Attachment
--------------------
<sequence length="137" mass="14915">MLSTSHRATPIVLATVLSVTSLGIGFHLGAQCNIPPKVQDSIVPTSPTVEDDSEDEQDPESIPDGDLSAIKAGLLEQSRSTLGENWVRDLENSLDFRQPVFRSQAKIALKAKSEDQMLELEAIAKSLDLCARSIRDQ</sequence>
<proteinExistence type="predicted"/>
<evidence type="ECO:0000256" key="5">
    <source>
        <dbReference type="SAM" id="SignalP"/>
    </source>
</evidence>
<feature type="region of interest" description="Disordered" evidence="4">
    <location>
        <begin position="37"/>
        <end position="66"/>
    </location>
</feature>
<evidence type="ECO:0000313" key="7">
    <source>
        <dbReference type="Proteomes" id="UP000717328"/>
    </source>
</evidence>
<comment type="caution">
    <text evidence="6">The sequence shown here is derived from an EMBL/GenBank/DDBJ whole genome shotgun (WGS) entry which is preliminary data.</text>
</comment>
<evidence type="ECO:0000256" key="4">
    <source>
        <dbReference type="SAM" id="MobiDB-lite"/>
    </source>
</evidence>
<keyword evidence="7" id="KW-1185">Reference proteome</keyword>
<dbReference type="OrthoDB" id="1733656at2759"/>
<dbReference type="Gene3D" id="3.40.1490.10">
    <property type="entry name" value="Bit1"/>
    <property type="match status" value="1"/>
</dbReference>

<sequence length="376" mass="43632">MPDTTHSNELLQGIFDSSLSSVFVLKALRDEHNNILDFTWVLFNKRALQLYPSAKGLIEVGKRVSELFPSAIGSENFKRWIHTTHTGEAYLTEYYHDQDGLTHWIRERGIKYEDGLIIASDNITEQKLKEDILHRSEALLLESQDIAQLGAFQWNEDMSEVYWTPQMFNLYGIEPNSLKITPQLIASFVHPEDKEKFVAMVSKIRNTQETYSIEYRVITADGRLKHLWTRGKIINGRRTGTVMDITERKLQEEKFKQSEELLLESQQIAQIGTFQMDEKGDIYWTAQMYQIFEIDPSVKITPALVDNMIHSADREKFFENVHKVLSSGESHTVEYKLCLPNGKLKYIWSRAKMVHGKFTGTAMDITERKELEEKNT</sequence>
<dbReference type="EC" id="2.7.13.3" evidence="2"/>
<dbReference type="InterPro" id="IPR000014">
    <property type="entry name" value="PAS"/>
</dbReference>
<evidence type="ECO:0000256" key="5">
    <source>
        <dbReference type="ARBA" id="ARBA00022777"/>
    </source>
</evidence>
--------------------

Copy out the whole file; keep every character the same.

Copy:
<sequence length="137" mass="14915">MLSTSHRATPIVLATVLSVTSLGIGFHLGAQCNIPPKVQDSIVPTSPTVEDDSEDEQDPESIPDGDLSAIKAGLLEQSRSTLGENWVRDLENSLDFRQPVFRSQAKIALKAKSEDQMLELEAIAKSLDLCARSIRDQ</sequence>
<proteinExistence type="predicted"/>
<evidence type="ECO:0000256" key="5">
    <source>
        <dbReference type="SAM" id="SignalP"/>
    </source>
</evidence>
<feature type="region of interest" description="Disordered" evidence="4">
    <location>
        <begin position="37"/>
        <end position="66"/>
    </location>
</feature>
<evidence type="ECO:0000313" key="7">
    <source>
        <dbReference type="Proteomes" id="UP000717328"/>
    </source>
</evidence>
<comment type="caution">
    <text evidence="6">The sequence shown here is derived from an EMBL/GenBank/DDBJ whole genome shotgun (WGS) entry which is preliminary data.</text>
</comment>
<evidence type="ECO:0000256" key="4">
    <source>
        <dbReference type="SAM" id="MobiDB-lite"/>
    </source>
</evidence>
<keyword evidence="7" id="KW-1185">Reference proteome</keyword>
<dbReference type="OrthoDB" id="1733656at2759"/>
<dbReference type="Gene3D" id="3.40.1490.10">
    <property type="entry name" value="Bit1"/>
    <property type="match status" value="1"/>
</dbReference>

<sequence length="376" mass="43632">MPDTTHSNELLQGIFDSSLSSVFVLKALRDEHNNILDFTWVLFNKRALQLYPSAKGLIEVGKRVSELFPSAIGSENFKRWIHTTHTGEAYLTEYYHDQDGLTHWIRERGIKYEDGLIIASDNITEQKLKEDILHRSEALLLESQDIAQLGAFQWNEDMSEVYWTPQMFNLYGIEPNSLKITPQLIASFVHPEDKEKFVAMVSKIRNTQETYSIEYRVITADGRLKHLWTRGKIINGRRTGTVMDITERKLQEEKFKQSEELLLESQQIAQIGTFQMDEKGDIYWTAQMYQIFEIDPSVKITPALVDNMIHSADREKFFENVHKVLSSGESHTVEYKLCLPNGKLKYIWSRAKMVHGKFTGTAMDITERKELEEKNT</sequence>
<dbReference type="EC" id="2.7.13.3" evidence="2"/>
<dbReference type="InterPro" id="IPR000014">
    <property type="entry name" value="PAS"/>
</dbReference>
<evidence type="ECO:0000256" key="5">
    <source>
        <dbReference type="ARBA" id="ARBA00022777"/>
    </source>
</evidence>